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STRANGE WEATHER

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Joe Hill Gollancz

After his epic end-of-the-world opus, The Fireman, Joe Hill wanted to get “lean and mean” – hence Strange Weather, four short novels in one big book. The son of the most prolific writer in the world, Stephen King, Hill has inherited his dad’s love of the weird and wacky. The first story, ‘Snapshot’, plays out like a Twilight Zone episode involving a camera that steals memories. ‘Aloft’ is an otherworld­ly tale of being cast adrift on a living cloud, while ‘Rain’ is a blackly comic apocalypti­c horror show, complete with a tweeting POTUS with tiny hands.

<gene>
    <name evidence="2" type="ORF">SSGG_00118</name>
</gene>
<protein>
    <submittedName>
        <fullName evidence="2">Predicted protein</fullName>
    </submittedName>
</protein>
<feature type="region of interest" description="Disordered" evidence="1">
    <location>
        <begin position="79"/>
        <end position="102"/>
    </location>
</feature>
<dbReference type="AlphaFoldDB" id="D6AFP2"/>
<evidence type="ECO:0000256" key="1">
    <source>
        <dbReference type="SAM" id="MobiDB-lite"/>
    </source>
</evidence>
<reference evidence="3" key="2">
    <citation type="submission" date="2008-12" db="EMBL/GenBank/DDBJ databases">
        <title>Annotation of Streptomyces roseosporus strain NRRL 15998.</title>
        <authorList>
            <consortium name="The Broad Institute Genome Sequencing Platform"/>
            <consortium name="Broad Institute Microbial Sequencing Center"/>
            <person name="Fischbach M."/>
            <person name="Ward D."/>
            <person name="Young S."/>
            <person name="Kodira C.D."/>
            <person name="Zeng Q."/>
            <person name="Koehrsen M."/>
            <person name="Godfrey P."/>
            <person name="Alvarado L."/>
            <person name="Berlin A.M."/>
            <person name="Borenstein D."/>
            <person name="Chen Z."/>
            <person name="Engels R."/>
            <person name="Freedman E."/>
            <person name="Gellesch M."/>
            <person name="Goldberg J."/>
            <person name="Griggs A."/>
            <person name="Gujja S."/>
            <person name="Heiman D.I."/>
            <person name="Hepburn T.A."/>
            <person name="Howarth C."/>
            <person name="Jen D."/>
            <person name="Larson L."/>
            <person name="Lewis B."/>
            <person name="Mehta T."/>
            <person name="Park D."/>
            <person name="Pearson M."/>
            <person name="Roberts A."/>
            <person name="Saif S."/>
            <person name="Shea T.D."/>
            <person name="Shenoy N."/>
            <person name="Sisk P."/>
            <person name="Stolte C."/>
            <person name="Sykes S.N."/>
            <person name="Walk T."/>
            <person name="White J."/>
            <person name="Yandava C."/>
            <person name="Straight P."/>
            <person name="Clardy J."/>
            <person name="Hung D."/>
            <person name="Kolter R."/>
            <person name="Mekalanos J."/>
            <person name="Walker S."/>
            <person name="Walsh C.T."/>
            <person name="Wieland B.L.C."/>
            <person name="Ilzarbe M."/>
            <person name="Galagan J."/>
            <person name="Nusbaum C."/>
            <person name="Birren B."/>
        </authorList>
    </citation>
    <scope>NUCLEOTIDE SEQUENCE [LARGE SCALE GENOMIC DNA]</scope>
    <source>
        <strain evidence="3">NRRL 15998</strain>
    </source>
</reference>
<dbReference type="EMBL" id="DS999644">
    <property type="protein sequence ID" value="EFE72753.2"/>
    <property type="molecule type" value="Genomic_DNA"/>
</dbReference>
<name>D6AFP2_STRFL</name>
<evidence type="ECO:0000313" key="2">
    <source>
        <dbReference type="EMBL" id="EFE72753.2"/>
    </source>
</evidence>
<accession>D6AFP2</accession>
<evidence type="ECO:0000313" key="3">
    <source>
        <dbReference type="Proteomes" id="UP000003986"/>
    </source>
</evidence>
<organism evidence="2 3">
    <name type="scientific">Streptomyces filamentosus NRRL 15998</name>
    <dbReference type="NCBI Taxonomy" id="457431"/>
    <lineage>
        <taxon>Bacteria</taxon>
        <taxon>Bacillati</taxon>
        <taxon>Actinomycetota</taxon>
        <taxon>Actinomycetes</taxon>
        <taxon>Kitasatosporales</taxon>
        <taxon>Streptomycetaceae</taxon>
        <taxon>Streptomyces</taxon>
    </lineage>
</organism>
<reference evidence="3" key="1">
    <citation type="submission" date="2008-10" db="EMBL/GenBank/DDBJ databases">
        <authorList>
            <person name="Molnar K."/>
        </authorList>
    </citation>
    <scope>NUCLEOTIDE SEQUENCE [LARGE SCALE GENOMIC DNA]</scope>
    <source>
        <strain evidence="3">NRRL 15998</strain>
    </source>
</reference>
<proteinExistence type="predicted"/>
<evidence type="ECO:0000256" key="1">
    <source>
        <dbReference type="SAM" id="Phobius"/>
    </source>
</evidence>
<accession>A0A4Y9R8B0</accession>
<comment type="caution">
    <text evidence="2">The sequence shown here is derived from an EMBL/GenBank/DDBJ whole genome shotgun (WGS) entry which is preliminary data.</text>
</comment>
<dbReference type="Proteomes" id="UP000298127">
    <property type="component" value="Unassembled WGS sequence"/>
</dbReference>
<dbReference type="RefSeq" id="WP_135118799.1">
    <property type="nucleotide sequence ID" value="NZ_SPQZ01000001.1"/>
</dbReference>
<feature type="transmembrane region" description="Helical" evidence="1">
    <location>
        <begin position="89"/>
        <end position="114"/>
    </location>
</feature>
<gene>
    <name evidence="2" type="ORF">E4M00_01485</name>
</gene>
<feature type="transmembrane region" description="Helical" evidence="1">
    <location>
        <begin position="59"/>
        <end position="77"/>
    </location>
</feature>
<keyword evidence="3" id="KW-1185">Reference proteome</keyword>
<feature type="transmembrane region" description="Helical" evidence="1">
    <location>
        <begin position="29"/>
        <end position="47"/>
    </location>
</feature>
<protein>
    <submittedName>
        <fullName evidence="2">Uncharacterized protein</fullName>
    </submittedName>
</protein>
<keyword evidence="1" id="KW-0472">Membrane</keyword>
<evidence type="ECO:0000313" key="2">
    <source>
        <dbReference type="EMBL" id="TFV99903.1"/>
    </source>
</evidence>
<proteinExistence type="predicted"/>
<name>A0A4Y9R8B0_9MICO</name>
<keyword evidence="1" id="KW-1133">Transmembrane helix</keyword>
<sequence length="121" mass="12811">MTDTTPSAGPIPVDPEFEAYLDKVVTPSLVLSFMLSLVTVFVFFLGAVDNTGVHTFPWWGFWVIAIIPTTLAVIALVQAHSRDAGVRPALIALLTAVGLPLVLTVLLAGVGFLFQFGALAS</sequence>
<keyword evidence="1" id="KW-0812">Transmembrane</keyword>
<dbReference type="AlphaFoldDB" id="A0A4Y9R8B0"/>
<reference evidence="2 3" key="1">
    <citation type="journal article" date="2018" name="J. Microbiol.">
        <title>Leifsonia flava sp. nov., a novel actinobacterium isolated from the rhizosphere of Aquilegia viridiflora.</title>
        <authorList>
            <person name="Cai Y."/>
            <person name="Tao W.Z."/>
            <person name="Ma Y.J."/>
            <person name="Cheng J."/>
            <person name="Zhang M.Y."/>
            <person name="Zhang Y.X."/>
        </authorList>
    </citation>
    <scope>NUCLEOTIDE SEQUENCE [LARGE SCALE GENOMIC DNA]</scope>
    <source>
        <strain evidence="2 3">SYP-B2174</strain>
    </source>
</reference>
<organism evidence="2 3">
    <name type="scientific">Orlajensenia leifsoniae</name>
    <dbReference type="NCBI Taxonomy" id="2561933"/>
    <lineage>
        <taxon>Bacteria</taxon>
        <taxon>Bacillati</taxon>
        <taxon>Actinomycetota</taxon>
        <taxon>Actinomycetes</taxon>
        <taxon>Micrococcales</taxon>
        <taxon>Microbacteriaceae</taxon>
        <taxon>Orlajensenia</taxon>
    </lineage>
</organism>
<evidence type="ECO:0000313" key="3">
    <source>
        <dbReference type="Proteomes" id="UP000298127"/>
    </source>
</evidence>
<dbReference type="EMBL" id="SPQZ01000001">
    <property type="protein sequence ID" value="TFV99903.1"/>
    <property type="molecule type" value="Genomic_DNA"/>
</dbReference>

The longest story here,

‘Loaded’, is as taut and terrifying an indictment of America’s gun laws as you’re likely to read this year – “I want a gun that speaks American and looks like it was built to make holes in school buses.” Hill’s writing is accessible, often insightful and frequently hilarious, such as his memorable descriptio­n of a bathrobe as “like wearing an Ewok.” Excellent stuff.

JOHN WALSHE

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